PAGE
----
Profiting From Proactive Maintenance

July 12, 2007
In addition to safeguarding production schedules, proactive maintenance adds new efficiencies and revenue potential, too.

As maintenance evolves from "breakdown" fixes to proactive strategies, C-level managers are beginning to rethink maintenance in an enterprise -- even entrepreneurial -- manner. In addition to internally converting to proactive maintenance strategies, manufacturers are leveraging their intellectual property assets to deliver maintenance services to customers.

Both trends are reshaping and enlarging the significance of maintenance to manufacturers, says Ed Miller, president of industry analyst firm CIMdata. Both trends also have dramatic potential. Consider, for example, that at a plant level, maintenance is already considered among the largest controllable costs for many companies, says Miller.

He says the switch to proactive programs will deliver more cost benefits than past journeys from "breakdown" to preventive/predictive strategies. One estimate: Proactive maintenance strategies can yield more than a ten-fold savings over predictive/preventive programs.

What is proactive maintenance? While preventive and predictive maintenance seek to catch and prevent symptoms before they result in breakdowns, proactive programs seek to lessen or eliminate the root causes, explains Bill Horwarth, president of MAG Maintenance Technologies, a maintenance service sister-company to MAG Industrial Automation Systems, a machine tool manufacturer.

To learn how one company applies proactive maintenance thinking at the design stage, see The Next Proactive Step: Gerber Scientific gets results from adding formal maintenance analysis process at the product concept stage.
Horwarth notes the similarity to TPM (Total Productive Maintenance). "With proactive maintenance as with TPM, a machine operator is engaged to do things that avoid the potential of a breakdown," he explains, such as getting the machine tool operator to routinely clear work surfaces of chips.

"In a preventive maintenance program, a maintenance specialist would be assigned on a regular basis," Horwarth notes. "With a proactive strategies (as with TPM), non-maintenance people share responsibility for controlling equipment situations that could lead to operating problems."

Proactive benefits also depend on maintaining a historical perspective of equipment operation, he adds. "The idea is to monitor and correlate machine condition with performance."

Software tools can help facilitate those comparisons. One example is Freedom E-Log from MAG Industrial Automation Systems. "It provides objective data that reveals production patterns and trends, and forms the basis for corrective action" explains product manager James Dallam. The goals include increasing productivity and throughput while lowering manufacturing costs.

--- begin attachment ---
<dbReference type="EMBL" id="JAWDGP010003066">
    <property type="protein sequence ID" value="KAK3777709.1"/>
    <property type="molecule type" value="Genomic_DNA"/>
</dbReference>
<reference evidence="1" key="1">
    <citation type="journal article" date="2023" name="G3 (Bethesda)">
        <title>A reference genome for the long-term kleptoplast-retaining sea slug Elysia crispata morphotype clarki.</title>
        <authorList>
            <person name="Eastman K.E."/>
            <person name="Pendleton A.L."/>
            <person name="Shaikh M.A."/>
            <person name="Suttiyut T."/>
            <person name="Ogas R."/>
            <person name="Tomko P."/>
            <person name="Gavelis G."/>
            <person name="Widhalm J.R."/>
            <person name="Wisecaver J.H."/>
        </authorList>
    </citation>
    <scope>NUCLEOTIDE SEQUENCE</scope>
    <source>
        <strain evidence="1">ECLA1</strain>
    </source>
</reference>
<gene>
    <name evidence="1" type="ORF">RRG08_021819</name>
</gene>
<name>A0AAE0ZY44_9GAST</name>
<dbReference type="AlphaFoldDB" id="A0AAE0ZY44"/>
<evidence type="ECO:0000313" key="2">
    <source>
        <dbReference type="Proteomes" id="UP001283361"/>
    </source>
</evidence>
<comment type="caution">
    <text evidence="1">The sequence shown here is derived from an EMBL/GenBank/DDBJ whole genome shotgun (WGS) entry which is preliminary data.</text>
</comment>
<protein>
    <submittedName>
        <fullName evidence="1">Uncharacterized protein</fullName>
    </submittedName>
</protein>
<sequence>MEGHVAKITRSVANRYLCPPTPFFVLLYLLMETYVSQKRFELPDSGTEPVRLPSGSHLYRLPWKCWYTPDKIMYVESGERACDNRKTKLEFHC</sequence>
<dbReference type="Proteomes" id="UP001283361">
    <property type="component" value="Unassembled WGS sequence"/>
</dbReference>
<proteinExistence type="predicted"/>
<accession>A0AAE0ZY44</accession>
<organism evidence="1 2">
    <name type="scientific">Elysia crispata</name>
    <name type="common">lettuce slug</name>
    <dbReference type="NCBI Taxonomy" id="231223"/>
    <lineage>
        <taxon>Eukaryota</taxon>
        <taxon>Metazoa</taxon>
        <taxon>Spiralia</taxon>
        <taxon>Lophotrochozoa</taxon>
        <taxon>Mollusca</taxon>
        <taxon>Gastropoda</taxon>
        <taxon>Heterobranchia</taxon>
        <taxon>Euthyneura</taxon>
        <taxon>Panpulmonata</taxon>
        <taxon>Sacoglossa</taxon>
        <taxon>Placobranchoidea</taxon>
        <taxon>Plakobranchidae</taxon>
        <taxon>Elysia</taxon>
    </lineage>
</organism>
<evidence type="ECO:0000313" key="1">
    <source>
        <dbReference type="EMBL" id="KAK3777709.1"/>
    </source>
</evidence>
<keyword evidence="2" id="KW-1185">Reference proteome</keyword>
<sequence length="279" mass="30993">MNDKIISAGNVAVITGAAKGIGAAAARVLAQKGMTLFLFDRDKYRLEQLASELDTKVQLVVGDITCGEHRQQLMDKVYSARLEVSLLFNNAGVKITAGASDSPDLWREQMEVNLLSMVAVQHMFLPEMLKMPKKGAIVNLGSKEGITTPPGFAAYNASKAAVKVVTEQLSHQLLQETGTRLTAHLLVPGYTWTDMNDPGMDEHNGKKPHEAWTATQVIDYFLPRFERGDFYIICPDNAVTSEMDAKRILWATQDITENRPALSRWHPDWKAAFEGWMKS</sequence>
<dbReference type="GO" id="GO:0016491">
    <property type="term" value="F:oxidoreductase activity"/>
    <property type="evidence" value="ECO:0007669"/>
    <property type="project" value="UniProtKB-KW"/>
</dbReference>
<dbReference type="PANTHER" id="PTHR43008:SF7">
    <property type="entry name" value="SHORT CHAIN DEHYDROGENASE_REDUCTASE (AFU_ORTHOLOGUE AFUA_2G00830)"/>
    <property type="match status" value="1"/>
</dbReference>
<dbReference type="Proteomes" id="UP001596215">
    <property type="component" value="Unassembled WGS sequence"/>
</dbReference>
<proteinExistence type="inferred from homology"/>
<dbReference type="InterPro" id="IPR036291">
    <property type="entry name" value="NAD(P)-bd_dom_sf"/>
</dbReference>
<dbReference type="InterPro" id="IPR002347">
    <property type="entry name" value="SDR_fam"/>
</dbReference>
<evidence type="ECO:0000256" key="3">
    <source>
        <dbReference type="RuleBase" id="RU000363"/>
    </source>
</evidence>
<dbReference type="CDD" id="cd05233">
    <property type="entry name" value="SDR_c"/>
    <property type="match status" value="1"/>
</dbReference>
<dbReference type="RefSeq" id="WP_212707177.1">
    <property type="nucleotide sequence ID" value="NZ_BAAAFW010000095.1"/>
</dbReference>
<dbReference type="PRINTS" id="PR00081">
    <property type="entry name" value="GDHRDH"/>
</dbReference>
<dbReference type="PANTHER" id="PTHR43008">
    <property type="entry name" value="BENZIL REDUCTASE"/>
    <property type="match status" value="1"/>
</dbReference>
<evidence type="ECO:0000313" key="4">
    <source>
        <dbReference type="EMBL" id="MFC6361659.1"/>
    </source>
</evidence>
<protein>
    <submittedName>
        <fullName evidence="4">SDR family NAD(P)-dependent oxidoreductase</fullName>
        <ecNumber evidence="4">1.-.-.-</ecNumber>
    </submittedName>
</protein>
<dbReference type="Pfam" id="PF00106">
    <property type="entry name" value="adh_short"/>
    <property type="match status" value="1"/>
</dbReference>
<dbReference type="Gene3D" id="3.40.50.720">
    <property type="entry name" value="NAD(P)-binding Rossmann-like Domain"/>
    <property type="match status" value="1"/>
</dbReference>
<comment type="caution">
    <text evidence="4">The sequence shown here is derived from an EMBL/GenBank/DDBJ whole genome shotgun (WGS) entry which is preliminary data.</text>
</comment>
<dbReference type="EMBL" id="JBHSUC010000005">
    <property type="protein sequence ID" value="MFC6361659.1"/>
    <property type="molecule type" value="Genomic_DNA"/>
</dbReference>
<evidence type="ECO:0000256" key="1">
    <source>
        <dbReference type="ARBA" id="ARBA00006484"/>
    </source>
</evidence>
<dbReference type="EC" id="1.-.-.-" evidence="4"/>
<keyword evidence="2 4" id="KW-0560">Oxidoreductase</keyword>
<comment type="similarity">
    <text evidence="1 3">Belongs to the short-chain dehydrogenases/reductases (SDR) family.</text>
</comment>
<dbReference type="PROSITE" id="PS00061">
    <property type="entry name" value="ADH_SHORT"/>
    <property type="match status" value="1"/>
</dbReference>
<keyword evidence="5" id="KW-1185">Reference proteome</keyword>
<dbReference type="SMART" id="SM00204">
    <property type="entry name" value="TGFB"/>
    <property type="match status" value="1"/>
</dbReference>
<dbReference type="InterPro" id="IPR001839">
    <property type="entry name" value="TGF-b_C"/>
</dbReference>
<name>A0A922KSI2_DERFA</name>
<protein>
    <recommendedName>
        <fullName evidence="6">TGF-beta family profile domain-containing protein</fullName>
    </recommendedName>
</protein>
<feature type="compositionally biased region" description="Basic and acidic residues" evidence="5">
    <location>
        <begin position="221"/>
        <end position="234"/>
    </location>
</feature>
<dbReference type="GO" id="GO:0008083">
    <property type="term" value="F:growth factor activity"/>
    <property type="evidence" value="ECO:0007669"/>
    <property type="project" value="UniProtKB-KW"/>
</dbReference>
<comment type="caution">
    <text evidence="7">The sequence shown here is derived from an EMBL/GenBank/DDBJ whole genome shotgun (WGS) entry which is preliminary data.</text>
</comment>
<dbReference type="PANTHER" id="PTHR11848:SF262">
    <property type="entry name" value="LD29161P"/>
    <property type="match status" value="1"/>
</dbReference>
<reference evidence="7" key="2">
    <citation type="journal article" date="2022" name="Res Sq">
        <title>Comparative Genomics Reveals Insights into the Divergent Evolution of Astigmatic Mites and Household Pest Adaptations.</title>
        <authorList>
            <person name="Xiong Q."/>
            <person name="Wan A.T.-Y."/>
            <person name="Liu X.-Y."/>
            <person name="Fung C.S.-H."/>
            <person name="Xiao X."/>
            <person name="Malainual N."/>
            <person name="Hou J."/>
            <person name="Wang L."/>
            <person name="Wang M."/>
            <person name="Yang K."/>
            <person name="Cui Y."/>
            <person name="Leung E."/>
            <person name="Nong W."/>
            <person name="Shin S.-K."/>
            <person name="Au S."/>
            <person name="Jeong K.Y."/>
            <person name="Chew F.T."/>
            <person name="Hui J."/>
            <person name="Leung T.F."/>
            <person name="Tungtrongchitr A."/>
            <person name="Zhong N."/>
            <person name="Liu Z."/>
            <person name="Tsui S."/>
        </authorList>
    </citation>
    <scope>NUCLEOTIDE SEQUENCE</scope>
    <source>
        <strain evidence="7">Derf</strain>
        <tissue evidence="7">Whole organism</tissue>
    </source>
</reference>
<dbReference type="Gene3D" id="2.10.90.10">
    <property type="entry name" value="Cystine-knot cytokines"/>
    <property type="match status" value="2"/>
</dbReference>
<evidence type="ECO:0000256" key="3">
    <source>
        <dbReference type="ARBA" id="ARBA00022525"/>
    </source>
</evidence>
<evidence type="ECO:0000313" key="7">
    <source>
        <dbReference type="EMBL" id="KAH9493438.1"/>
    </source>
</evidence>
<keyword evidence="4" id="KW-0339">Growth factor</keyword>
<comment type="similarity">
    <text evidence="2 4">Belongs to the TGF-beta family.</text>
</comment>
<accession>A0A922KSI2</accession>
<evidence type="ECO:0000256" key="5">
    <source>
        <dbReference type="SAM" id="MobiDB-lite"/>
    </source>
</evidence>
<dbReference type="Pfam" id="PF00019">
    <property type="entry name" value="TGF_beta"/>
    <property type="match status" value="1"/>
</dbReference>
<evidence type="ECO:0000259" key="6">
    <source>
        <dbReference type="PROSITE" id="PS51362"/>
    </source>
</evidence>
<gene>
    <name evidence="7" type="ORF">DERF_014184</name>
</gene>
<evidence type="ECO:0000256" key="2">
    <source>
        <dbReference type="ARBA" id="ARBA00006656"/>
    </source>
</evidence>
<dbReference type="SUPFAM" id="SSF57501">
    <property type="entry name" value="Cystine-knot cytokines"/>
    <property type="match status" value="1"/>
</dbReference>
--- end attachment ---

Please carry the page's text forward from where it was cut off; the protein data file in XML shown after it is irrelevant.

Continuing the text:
Bill Horwarth, president, MAG Maintenance Technologies

The software's Web-based reports are typically used by machinery operators, supervisors and engineers to optimize equipment, programs and schedules. Dallam says all of the reports can be customized to meet specific plant requirements. Also included are automatic reporting and instant e-mailing or cell phone notification of critical events.

At the plants of General Motors Corp., the scope of proactive tools includes laser alignment, vibration analysis, infrared thermography, tribology and ultrasound, says Janet Burke, facilities manager and maintenance process owner for GM's Worldwide Facilities Group. "The strategy is to identify the root causes of failures before they occur."

For example GM combines tribology (oil analysis) with vibration analysis to identify lubricant breakdown points. Both tools used in combination help maintenance to adjust either the frequency of inspection or the type of lubricant used. The trend information gathered from the use of these tools also provides GM with a picture of the equipment design effectiveness, adds Burke.

Horwarth says most proactive maintenance programs begin with a focus on monitoring such things as lubricants, hydraulic fluids and coolants. For example MAG Automation's line of machine tools are available with Oil Sentinel, which continuously monitors temperature, oxidation, water contamination and level. Instead of following an arbitrary oil change schedule, those measurements tell the user when replacement is necessary.

Horwarth says computerized maintenance monitoring systems are changing how machine tool users approach maintenance and productivity. His proactive prediction: "Get ready for a rapidly increasing presence of embedded sensor technology to monitor virtually all aspects of machine tool performance. The smart machine controls of the future will routinely capture that sensor data and present historical performance data on the CNC screen."

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